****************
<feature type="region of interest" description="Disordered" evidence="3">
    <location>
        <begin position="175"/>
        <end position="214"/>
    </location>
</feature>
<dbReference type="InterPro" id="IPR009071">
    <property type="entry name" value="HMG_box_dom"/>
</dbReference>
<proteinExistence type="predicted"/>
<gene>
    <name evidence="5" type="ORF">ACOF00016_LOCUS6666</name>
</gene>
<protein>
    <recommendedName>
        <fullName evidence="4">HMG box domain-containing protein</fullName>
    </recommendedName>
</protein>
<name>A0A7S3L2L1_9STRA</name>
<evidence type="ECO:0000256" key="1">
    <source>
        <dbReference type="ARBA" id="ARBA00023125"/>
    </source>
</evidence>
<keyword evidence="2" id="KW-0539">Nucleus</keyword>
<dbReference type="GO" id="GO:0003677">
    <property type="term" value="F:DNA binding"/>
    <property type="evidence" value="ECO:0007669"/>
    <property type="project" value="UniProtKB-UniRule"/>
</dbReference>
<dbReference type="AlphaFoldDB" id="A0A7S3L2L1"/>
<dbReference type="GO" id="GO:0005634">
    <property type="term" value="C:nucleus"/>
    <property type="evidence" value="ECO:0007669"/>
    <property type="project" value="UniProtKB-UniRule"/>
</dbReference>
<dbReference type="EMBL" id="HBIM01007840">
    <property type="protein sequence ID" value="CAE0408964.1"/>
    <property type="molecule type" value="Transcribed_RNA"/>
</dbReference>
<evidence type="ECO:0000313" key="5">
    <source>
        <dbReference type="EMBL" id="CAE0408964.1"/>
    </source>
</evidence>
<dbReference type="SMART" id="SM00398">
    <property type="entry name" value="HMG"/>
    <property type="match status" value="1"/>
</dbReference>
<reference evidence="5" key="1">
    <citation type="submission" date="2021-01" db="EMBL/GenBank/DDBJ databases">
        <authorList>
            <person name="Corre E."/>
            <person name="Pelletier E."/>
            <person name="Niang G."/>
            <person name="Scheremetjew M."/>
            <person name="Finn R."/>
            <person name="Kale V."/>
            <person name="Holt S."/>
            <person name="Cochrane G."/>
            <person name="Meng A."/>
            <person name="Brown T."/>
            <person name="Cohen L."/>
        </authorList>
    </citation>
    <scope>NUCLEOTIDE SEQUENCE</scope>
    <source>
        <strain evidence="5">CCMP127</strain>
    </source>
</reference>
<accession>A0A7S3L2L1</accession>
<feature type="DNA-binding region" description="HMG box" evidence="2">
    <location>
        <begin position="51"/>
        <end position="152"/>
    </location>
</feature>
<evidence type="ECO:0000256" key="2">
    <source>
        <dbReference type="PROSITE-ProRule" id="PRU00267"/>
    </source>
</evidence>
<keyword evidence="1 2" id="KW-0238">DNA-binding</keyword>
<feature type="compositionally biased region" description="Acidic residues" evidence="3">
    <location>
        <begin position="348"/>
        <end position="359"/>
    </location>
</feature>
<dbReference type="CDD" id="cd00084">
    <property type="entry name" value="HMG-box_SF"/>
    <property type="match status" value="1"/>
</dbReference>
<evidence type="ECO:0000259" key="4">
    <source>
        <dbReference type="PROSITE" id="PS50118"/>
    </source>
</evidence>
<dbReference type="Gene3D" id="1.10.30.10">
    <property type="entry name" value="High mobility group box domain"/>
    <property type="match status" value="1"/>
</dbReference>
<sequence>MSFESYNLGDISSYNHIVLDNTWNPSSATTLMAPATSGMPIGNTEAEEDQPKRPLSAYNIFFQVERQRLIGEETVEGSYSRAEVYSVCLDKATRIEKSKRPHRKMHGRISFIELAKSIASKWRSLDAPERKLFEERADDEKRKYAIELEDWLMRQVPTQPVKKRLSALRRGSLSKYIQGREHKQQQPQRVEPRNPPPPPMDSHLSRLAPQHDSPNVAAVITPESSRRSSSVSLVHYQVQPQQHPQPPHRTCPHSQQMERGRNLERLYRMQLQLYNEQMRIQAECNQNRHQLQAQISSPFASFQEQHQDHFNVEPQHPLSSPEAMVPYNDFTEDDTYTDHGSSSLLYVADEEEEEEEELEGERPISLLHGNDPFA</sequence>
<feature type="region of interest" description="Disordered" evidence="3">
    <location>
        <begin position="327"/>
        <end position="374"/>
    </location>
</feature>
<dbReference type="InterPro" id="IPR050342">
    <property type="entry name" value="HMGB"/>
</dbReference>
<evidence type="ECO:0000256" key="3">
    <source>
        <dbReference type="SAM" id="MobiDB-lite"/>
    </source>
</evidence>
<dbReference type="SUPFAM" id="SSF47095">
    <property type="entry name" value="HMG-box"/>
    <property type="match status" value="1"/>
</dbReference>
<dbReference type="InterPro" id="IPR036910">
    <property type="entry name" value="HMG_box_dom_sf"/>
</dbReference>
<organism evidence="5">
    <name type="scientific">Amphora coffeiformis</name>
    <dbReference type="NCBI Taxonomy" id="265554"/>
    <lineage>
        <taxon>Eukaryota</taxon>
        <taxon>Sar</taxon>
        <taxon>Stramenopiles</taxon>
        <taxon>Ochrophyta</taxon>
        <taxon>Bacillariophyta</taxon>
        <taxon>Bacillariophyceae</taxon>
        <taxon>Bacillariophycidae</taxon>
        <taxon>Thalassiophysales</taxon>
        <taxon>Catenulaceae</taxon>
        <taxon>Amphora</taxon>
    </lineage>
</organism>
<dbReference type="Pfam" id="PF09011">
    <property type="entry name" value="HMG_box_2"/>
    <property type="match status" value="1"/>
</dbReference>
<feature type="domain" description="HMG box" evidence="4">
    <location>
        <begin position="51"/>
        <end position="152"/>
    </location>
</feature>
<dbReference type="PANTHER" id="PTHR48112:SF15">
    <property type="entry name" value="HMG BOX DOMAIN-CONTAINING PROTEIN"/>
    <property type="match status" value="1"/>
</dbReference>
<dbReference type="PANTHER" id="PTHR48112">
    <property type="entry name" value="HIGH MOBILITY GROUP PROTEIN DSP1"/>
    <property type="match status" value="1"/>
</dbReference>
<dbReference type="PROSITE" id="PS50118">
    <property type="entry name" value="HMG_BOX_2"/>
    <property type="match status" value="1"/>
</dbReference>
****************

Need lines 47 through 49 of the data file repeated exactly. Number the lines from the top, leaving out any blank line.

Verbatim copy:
    <property type="entry name" value="HMG"/>
    <property type="match status" value="1"/>
</dbReference>